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A short sale is where a homeowner sells their home for less money than they owe on the property. A “short sale” is an option for a homeowner to avoid foreclosure when they can no longer afford the mortgage on the home.
The owner of the home negotiates a discounted payoff with their mortgage company without having to come up with cash to cover the shortfall. At the conclusion of a short sale, the mortgage and any liens on the property are deemed satisfied and any foreclosure process stops.
In order for a lender to agree to a short sale, most require the borrower to list and actively market the home at its fair value. The sale must be an arm's length market transaction with all proceeds (after selling costs) applied to the discounted mortgage payoff.
Short sales can sometimes be complex transactions involving careful coordination and close cooperation among a number of parties -- servicers, appraisers, borrowers, purchasers, real estate brokers, title agencies and often mortgage insurance companies and junior lien holders. A short sale usually provides a better outcome for borrowers, investors and communities.
However, due to the complexity of and time required for completion of these transactions, servicers historically have often opted to pursue foreclosure instead, even where a short sale would have provided a substantially better outcome for borrowers, investors and communities. During the financial and housing market crisis, though, lenders and servicers are more agreeable to reasonable short sales.
In order to sell a home in a short sale, the borrower generally must be able to show they are unable to pay their mortgage and currently are experiencing a financial hardship. An involuntary loss of income, a divorce which leaves one spouse in the home and unable to assume the mortgage payments, and injury or illness that results in the borrower being unable to keep up with payments are commonly given reasons for a financial hardship permitting a short sale.
Some lenders require that the borrower first attempt to do a loan modification before the lender will proceed with a short sale. Also, your lender will require you to submit various forms and other documentation to determine whether you and your property qualify for a short sale.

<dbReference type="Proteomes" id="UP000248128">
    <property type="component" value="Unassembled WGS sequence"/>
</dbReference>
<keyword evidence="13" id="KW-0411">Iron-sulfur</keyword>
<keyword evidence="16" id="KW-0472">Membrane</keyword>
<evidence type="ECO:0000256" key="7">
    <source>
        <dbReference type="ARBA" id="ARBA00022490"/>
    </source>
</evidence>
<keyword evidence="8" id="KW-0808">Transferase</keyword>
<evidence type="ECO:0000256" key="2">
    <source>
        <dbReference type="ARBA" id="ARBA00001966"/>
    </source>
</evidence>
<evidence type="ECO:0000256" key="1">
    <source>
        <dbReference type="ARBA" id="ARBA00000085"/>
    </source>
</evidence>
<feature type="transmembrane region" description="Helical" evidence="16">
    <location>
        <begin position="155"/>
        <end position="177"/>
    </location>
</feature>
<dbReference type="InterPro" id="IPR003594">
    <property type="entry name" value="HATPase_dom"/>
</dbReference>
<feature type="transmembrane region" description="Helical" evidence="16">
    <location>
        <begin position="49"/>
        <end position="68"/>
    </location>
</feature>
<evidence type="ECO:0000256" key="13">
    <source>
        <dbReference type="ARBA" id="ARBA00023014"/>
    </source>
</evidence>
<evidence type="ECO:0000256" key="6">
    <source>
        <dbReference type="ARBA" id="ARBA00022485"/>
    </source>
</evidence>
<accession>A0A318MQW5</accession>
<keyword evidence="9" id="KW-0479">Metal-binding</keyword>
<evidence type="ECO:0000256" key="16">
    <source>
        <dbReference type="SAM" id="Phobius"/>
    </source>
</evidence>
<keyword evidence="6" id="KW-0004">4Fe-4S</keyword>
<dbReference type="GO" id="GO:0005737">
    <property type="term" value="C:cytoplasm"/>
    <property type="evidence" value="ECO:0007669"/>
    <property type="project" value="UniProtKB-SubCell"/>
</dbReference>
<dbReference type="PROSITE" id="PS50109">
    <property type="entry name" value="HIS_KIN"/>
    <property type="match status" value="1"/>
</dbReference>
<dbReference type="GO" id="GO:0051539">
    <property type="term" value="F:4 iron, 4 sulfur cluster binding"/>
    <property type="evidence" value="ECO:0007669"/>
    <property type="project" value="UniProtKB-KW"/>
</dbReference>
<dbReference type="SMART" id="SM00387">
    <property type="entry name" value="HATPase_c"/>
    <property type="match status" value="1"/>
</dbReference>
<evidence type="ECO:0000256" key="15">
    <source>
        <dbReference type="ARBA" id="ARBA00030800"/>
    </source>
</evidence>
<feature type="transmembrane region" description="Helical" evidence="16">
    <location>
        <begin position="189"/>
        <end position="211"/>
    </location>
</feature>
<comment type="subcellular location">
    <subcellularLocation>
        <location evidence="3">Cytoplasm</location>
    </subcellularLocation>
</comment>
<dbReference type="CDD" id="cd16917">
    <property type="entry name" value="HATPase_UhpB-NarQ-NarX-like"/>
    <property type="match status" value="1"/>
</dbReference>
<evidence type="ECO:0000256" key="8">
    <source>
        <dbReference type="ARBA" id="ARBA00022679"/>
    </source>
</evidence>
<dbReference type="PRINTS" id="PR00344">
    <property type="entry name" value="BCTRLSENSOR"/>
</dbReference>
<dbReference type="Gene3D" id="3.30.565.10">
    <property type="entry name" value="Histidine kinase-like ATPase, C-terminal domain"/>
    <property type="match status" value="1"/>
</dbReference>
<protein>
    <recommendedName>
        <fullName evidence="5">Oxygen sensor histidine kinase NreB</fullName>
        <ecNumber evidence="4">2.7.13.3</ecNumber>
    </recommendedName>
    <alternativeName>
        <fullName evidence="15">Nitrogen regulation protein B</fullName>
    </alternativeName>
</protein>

You may also qualify for a short sale under the Home Affordable Foreclosure Alternatives (HAFA) Program, sponsored by the U.S. government as part of the Making Home Affordable Program. Under HAFA, homeowners and lenders are given a financial incentive by the government to complete short sales of delinquent properties.
The program is specifically intended to help homeowners who do not qualify for a trial mortgage modification under the Making Home Affordable Program, did not successfully complete a trial loan modification period, or missed at least two payments in a row during the trial modification period.
It also may be available to homeowners who simply request a short sale under the program. You may even qualify to receive up to $3,000 to help out with relocation costs after you sell your house in a short sale under HAFA.
Contact your lender to find out if you qualify for a short sale under HAFA.
It depends on your lender's requirements and whether you qualify for any special government sponsored programs helping homeowners avoid foreclosure. For instance, under the Foreclosure Atlernative Program (part of the Making Home Affordable Program), borrowers should have at least 90 days to market and sell the property, with possibly more time based on local market conditions. The property must be listed with a licensed realtor experienced in selling properties in the neighborhood. Marketing of the property may run concurrently with the foreclosure process, however no foreclosure sale can take place during the marketing period specified in the Short Sale Agreement as long as the borrower is acting in good faith to sell the property. There will be a maximum marketing period of 1 year for the property, provided any longer period not otherwise delay foreclosure sale, to ensure diligence by servicers and borrowers in moving as quickly as possible to complete the short sale.
Ttypically, if there are any junior liens, mortgages or other debts against the property, those must be cleared first before the property can be sold as a short sale. The servicer can proceed with a short sale there is a reasonable belief that all liens on the property can be cleared.
This article is intended to be helpful and informative. But even common legal matters can become complex and stressful. A qualified real estate lawyer can address your particular legal needs, explain the law, and represent you in court. Take the first step now and contact a local real estate attorney to discuss your specific legal situation.